On September 22, 2016, FERC issued a Notice of Inquiry (“NOI”) to examine whether to revise its market power analysis for transactions under section 203 of the Federal Power Act (“FPA”) and market-based rate (“MBR”) applications under section 205 of the FPA to provide greater alignment between the two. Specifically, in the NOI, FERC requests comment on whether it should: (1) simplify its analysis for certain FPA section 203 transactions that are unlikely to raise market power issues because they are likely to have a de minimis effect on competition; (2) add a supply curve analysis to its FPA section 203 analysis; (3) retain its current pivotal supplier analysis in the MBR context and also add this test to its FPA section 203 analysis; (4) expand its FPA section 203 analysis to require the filing of a market share analysis; (5) revise how it accounts for capacity associated with long-term firm power purchase agreements (“PPAs”) in its FPA section 203 review; and (6) require the submission of additional merger-related documents for FPA section 203 transactions that require a full Competitive Analysis Screen. FERC also requests comments on its scope of review, including blanket authorizations under FPA section 203.
Under FPA section 203, FERC determines whether a proposed disposition, consolidation, acquisition, or change in control is consistent with the public interest by analyzing the transaction’s effect on competition, effect on rates, and effect on regulation, in addition to whether the transaction results in cross-subsidization of a non-utility associate company. Pursuant to FPA section 205, FERC allows sales of energy, capacity, and ancillary services at market-based rates if the applicant and its affiliates can show they do not have horizontal and vertical market power, which applicants may demonstrate via FERC’s wholesale market share screen and pivotal supplier screen.
In the NOI, FERC expressed interest in receiving comments on harmonizing its analysis of transactions under FPA section 203 and its MBR analysis under FPA section 205, streamlining the process for certain FPA section 203 applicants, and obtaining additional information that may better inform FERC’s analyses. FERC explained that it was reviewing its market power analyses in the context of both its review of transactions under FPA section 203 and applications under FPA section 205 for MBR authority and whether its analyses in both contexts could be improved.
In particular, FERC seeks comment on whether:
• To more precisely define the de minimis threshold in FERC’s effect on competition analysis under section 203 of the FPA;
• To incorporate consideration of incremental acquisitions into its FPA section 203 competition and de minimis analyses;
• To add a supply curve analysis to its FPA section 203 horizontal market power analysis to determine whether a merged company may raise prices by withholding output from marginal units for the benefit of its baseload units;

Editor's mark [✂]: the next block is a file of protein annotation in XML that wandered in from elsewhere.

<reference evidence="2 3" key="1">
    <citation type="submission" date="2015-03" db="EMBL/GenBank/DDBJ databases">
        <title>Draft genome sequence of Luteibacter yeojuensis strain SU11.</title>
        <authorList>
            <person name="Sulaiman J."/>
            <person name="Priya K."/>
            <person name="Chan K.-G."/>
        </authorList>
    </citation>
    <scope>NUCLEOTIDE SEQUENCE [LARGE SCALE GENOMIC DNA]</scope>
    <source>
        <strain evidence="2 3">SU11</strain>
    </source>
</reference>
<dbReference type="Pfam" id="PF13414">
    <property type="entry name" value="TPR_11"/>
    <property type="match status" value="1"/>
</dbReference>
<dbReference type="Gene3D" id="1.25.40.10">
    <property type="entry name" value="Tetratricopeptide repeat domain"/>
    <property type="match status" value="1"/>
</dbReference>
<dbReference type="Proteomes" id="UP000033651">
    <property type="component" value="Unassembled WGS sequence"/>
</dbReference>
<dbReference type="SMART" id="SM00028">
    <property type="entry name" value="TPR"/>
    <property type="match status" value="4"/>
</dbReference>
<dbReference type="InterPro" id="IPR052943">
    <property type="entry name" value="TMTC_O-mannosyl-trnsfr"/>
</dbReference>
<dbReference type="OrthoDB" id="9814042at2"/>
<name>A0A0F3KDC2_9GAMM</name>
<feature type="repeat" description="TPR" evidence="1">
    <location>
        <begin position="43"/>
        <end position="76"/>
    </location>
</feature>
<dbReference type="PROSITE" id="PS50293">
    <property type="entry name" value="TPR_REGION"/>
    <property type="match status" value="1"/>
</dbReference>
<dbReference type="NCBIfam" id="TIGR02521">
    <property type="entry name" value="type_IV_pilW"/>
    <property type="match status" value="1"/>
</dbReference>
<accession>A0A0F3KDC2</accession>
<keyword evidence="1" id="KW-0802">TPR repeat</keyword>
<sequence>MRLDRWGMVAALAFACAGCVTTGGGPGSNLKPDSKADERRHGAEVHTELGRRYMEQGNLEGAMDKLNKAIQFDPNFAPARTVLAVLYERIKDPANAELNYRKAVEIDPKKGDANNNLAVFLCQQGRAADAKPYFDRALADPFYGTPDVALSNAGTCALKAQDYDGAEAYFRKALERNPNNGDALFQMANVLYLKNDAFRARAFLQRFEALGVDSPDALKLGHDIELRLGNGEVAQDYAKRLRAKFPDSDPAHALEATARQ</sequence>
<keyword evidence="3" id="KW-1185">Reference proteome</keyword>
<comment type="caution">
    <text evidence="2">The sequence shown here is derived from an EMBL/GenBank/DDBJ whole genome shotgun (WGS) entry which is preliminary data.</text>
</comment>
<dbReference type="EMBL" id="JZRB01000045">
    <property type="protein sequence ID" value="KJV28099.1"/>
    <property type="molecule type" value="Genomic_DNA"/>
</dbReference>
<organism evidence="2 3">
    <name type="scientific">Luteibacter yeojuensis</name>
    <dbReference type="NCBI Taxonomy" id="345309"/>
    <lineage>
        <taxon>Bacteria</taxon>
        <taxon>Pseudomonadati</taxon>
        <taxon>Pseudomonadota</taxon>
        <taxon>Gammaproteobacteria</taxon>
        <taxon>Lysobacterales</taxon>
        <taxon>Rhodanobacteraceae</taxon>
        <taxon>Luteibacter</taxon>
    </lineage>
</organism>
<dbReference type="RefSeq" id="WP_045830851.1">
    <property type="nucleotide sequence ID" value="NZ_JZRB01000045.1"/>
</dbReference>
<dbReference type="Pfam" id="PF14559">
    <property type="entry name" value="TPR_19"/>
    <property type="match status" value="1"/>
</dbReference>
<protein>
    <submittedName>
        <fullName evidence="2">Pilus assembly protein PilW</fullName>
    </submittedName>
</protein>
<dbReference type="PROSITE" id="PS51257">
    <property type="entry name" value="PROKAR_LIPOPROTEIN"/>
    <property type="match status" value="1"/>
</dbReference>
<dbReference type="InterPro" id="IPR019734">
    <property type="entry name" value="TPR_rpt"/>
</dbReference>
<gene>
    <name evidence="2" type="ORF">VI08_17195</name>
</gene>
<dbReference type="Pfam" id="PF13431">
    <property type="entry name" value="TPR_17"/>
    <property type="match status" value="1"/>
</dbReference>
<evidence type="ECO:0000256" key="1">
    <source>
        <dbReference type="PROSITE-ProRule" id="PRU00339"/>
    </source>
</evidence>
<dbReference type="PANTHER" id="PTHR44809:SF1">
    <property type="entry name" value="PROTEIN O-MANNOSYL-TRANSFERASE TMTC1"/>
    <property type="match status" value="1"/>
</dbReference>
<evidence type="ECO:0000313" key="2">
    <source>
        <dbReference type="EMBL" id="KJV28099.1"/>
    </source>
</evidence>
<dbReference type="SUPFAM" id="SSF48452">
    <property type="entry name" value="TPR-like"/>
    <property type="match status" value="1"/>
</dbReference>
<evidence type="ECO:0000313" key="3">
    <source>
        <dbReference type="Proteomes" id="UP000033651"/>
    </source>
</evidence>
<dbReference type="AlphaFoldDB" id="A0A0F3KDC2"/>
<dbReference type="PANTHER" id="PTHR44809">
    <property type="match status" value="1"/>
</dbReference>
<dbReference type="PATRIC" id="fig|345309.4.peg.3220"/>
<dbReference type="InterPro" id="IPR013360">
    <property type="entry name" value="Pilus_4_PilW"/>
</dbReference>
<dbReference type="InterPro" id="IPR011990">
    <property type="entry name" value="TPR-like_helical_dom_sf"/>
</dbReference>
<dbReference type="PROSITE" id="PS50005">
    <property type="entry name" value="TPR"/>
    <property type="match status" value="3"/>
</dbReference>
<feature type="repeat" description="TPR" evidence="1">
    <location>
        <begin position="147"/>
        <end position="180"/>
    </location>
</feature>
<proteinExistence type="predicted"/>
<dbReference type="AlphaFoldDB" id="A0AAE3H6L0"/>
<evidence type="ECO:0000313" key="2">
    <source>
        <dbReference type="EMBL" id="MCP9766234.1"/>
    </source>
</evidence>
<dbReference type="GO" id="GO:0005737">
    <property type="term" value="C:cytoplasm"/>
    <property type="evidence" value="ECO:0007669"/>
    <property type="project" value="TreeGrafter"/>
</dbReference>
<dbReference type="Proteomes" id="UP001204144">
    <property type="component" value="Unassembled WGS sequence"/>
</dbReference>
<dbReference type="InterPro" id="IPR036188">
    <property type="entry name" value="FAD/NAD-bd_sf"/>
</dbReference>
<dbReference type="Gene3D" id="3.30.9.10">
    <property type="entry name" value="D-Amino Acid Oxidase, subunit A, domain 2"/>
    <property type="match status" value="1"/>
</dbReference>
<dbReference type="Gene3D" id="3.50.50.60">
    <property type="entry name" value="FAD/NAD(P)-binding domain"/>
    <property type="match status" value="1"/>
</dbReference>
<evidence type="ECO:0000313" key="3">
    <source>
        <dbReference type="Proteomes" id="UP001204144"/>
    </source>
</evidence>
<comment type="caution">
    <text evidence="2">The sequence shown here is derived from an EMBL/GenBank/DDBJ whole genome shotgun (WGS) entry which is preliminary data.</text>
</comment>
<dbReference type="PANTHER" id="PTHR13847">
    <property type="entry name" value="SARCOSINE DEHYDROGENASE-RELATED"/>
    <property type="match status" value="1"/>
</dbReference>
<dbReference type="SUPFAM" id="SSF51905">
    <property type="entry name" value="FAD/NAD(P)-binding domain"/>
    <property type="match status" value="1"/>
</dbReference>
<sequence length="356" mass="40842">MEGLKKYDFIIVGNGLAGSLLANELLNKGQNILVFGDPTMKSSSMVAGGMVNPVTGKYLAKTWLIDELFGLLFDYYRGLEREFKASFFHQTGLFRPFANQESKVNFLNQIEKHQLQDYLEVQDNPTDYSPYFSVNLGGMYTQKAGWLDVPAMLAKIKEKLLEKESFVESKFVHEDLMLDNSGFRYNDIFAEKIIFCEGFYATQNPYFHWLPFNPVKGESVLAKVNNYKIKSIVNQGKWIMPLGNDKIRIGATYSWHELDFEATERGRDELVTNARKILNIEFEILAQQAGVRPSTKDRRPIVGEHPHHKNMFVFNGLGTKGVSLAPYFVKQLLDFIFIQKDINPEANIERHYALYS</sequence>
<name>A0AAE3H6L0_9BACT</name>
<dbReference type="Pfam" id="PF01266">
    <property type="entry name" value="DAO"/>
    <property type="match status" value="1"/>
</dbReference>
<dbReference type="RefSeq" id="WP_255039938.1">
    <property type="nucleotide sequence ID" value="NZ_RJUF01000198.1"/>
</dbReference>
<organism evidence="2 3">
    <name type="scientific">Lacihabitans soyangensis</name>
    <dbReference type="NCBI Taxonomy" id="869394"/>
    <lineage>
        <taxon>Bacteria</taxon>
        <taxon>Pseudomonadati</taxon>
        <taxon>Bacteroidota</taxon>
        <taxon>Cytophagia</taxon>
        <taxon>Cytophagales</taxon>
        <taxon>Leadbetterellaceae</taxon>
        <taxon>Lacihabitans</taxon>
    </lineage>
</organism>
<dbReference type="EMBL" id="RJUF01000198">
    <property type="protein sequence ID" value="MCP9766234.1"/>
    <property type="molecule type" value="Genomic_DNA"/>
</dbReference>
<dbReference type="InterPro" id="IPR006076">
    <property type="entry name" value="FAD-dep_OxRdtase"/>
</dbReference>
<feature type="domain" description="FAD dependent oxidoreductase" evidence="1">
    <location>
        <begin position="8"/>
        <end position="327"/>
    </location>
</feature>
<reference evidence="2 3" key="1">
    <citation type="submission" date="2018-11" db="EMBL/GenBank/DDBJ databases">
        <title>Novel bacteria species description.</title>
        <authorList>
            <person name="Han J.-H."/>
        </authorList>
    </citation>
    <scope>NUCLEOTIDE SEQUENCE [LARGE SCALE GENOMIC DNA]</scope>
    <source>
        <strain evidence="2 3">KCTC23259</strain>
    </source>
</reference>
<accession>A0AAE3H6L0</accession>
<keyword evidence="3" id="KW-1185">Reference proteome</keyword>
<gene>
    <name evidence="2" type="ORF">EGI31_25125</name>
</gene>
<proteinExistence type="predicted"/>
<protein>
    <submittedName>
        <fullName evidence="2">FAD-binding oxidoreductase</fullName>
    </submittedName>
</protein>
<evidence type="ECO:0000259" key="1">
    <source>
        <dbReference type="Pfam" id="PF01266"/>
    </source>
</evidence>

• To retain, or otherwise improve, the current pivotal supplier analysis in MBR cases, including by changing the wholesale load proxy metric, and to add an “appropriately constructed” pivotal supplier analysis to its FPA section 203 analysis;
• To expand its FPA section 203 analysis to include a market share test, which FERC suggests will improve its analysis of an applicant’s overall presence in the market;
• To modify the treatment of long-term firm PPAs by including in its FPA section 203 analysis a form of market analysis following expiration of a long-term PPA; and
• To require FPA section 203 applicants for transactions that require a full Competitive Analysis Screen to submit the consultant reports and internal reports that are required to be submitted to the U.S. Department of Justice and Federal Trade Commission as part of their merger reviews.
Finally, FERC requests comments on whether blanket authorizations for various FPA section 203 transactions are still appropriate in light of the changes to the electric industry since the blanket authorizations were established. Of note, FERC stated that it may no longer be appropriate to retain the blanket authorization for holding companies that only hold exempt wholesale generators (“EWGs”). FERC noted that EWGs are now a significant portion of supply and, thus, these generators may impact wholesale rates through effects on competition. In addition, FERC seeks comments on whether there are classes of transactions for which future blanket authorizations are appropriate and whether reporting requirements would also be appropriate. For example, FERC noted that one such type of transaction possibly warranting a blanket authorization is for those failing to exceed some minimum dollar threshold, which FERC noted comprised nearly twenty percent of the FPA section 203 transactions it reviewed in Fiscal Year 2015.
Comments on the NOI are due 60 days after publication in the Federal Register. A copy of the NOI is available here.